During the first few years of Supernatural, Kripke and Co. slowly crafted the mythology relating to demons, layer by layer. We, along with Sam and Dean, learned about the (mostly) black eyes, the black smoke, the use of holy water, demon traps, and exorcisms against demons, etc. Much of the lore about demons still remains shrouded in mystery, and for good reason. The more the writers reveal about demons, the more they constrain themselves in crafting future episodes, so they dole out new lore sparingly. The showrunners know that their well-informed, devoted fans do not take lightly any violations of canon: while minor lapses in canon generally are tolerated in the interests of good storytelling, major violations provoke a firestorm of criticism (reapers, anyone?).
During the Kripke era, the writers also portrayed the demons quite consistently in terms of their actual nature. For one thing, demons were FUNNY! They could deliver a vicious one-liner like nobody's business. Kripke himself said, “Nothing gives me more pleasure than writing one of the demons, because the demons can be so cruel and so funny.” But more importantly, demons were menacing. Yellow Eyes, Alastair and Lilith, in all of their various incarnations, were cruel, evil beings without an ounce of empathy for humans, and Sam and Dean feared them with good reason. Whenever one of those three appeared in an episode, you were guaranteed electrifying scenes of great tension, punctuated by unexpected bursts of humor. Lilith was particularly chilling and unsettling when embodied in a cute 10 year old girl. Her tone and the look on her face when she said “don't you love me anymore Grandpa?” was Emmy worthy. Even the minor demons exuded an air of pure evil.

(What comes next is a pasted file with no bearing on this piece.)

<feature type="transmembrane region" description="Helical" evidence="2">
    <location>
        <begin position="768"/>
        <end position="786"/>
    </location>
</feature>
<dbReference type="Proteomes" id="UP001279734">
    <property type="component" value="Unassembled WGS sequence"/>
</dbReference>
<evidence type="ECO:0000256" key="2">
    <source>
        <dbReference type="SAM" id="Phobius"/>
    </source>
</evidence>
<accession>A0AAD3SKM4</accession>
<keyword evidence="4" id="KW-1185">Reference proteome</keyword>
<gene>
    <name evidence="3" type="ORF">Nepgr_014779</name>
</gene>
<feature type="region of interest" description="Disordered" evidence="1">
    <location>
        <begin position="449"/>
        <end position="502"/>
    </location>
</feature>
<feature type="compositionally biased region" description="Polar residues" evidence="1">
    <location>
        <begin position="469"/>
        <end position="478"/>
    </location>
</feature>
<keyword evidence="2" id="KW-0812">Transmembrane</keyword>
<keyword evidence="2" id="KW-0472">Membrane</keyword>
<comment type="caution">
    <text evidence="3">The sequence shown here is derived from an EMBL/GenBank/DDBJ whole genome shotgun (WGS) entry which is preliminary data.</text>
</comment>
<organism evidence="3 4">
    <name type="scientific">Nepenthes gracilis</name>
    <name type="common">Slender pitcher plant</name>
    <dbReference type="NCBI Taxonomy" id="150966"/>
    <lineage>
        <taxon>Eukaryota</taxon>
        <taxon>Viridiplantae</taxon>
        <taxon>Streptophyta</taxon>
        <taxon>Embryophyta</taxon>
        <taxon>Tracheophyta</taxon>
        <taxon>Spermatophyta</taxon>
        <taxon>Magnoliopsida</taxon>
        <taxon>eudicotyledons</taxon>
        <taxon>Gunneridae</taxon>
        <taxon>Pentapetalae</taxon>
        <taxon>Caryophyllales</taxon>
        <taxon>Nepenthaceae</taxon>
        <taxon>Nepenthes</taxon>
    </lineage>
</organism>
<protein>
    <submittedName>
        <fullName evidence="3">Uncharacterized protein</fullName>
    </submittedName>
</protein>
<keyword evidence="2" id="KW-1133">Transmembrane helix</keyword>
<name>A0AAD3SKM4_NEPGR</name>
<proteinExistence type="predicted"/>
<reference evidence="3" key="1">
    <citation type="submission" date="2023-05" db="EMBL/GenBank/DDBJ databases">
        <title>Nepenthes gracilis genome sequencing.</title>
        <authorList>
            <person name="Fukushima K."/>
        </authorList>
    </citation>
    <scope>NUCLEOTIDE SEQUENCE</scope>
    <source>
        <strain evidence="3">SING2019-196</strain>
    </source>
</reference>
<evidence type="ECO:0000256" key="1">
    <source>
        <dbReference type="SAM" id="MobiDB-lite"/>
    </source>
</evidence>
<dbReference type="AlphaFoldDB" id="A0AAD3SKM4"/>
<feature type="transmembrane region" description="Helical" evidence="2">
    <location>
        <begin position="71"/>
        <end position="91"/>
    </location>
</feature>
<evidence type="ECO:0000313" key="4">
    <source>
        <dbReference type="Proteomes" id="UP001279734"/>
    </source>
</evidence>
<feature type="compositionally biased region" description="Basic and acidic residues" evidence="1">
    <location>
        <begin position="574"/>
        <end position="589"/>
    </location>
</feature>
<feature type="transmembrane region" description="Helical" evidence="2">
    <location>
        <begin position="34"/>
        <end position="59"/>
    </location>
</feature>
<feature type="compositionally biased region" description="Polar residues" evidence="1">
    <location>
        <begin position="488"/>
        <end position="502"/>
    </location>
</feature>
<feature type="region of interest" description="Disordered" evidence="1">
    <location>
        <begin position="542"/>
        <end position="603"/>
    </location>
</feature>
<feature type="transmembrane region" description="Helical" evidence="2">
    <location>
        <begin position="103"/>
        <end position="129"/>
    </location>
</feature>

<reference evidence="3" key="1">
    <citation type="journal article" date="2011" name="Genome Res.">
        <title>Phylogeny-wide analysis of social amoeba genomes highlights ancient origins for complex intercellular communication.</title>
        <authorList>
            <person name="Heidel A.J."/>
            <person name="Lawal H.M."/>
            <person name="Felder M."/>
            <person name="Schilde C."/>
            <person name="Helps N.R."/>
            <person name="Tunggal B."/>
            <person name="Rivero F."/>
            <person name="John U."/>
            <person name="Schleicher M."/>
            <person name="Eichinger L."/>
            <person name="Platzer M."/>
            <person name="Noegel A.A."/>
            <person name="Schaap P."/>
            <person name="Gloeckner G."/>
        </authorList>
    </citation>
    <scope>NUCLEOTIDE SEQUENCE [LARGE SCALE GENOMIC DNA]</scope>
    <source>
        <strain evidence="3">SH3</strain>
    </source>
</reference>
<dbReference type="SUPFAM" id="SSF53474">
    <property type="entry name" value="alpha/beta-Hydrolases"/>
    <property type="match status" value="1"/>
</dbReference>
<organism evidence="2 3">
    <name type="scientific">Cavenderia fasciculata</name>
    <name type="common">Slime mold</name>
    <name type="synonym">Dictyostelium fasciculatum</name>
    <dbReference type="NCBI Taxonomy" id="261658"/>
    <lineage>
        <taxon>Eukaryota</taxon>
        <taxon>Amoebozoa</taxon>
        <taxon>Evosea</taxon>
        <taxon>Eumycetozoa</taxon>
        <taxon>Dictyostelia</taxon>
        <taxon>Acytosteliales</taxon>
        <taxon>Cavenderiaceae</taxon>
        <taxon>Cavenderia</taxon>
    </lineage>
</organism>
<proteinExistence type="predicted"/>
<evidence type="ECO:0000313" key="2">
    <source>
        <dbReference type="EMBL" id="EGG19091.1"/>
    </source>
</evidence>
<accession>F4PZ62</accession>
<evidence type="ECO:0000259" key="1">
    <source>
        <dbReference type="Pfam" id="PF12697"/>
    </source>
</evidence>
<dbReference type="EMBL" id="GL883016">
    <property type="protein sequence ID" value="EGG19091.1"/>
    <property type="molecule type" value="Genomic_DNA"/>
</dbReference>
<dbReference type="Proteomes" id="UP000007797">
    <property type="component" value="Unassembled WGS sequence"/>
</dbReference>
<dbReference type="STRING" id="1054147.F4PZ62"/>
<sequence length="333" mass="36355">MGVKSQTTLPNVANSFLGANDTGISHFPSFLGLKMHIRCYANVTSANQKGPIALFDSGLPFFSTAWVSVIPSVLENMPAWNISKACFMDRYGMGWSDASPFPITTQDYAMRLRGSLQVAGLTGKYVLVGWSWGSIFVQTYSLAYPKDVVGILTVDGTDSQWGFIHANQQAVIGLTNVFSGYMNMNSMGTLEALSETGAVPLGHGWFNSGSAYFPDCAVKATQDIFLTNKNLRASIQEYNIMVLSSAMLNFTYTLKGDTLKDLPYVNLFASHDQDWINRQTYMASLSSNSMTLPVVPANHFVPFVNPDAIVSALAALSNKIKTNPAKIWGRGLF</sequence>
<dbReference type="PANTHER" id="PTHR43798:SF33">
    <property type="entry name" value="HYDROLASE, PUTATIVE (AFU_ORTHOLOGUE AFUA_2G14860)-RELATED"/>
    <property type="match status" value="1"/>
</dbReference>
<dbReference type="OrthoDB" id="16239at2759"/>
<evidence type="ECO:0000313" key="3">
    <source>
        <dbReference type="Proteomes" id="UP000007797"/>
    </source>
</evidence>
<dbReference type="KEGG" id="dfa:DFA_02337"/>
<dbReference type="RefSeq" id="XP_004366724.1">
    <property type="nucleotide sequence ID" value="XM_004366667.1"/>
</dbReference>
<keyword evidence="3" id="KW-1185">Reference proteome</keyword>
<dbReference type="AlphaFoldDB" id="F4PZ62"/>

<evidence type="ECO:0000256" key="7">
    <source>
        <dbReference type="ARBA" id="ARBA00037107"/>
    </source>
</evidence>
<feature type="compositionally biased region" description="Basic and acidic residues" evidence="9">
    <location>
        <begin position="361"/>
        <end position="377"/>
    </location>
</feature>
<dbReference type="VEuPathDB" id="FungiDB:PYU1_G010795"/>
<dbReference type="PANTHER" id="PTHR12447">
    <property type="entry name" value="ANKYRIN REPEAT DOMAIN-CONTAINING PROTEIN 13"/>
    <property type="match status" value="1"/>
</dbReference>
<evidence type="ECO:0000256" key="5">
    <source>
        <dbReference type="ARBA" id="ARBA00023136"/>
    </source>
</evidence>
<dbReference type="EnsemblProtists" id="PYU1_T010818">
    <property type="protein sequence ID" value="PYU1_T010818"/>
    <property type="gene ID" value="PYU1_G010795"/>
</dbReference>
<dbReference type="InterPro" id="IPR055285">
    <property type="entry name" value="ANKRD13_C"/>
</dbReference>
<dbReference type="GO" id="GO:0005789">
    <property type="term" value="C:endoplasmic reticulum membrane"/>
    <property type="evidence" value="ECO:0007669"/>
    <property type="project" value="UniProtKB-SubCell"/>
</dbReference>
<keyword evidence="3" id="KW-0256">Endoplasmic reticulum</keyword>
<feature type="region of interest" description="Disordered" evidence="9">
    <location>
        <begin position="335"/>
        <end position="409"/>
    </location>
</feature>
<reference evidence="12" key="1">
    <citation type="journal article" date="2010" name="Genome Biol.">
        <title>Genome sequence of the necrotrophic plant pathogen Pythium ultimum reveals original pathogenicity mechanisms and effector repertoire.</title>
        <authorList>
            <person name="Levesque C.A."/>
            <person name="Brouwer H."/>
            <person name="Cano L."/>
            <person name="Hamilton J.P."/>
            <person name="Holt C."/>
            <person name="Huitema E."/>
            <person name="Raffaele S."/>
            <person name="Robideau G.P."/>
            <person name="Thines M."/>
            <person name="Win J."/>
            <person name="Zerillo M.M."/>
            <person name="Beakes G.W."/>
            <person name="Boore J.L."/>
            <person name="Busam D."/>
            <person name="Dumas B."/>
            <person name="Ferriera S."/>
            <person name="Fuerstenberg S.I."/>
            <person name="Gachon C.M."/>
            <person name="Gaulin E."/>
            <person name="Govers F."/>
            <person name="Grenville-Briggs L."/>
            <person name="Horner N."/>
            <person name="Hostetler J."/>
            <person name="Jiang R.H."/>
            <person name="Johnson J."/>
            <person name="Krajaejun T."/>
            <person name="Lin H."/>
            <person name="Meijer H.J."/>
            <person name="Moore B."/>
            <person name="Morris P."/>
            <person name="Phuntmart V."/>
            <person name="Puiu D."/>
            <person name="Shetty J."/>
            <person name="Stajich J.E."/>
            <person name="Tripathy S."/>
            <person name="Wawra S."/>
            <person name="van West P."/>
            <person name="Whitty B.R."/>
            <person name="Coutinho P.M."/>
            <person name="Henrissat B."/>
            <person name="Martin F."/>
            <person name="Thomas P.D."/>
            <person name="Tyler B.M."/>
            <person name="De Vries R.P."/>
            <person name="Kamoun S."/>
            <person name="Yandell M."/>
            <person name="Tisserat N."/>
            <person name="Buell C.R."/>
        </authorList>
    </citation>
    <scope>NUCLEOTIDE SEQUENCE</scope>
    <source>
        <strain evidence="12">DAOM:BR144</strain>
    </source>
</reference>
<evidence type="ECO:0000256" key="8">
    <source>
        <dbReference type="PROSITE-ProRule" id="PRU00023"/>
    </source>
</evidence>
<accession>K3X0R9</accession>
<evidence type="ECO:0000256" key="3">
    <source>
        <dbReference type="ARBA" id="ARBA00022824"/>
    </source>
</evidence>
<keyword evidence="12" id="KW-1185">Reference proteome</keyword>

This portrayal of demons did have some exceptions, however. Casey, the female demon in "Sin City", developed such a bond with Dean that she didn't want her demon lover to kill him. Now, I'm certainly not immune to Dean's charms, but the idea that a few hours in his company was enough to melt the heart of a demon flew in the face of every prior depiction of demons. While apparently demons can have feelings for other demons, like Yellow Eyes for his children Meg and Tom, and Casey for her lover, it seemed highly out of character that they would form attachments with humans. Ruby explained to Dean in "Malleus Maleficarum" that demons are created when human souls are tortured in hell for centuries until all of their humanity is stripped away. This process would certainly seem to preclude any lingering warm, fuzzy feelings towards humans.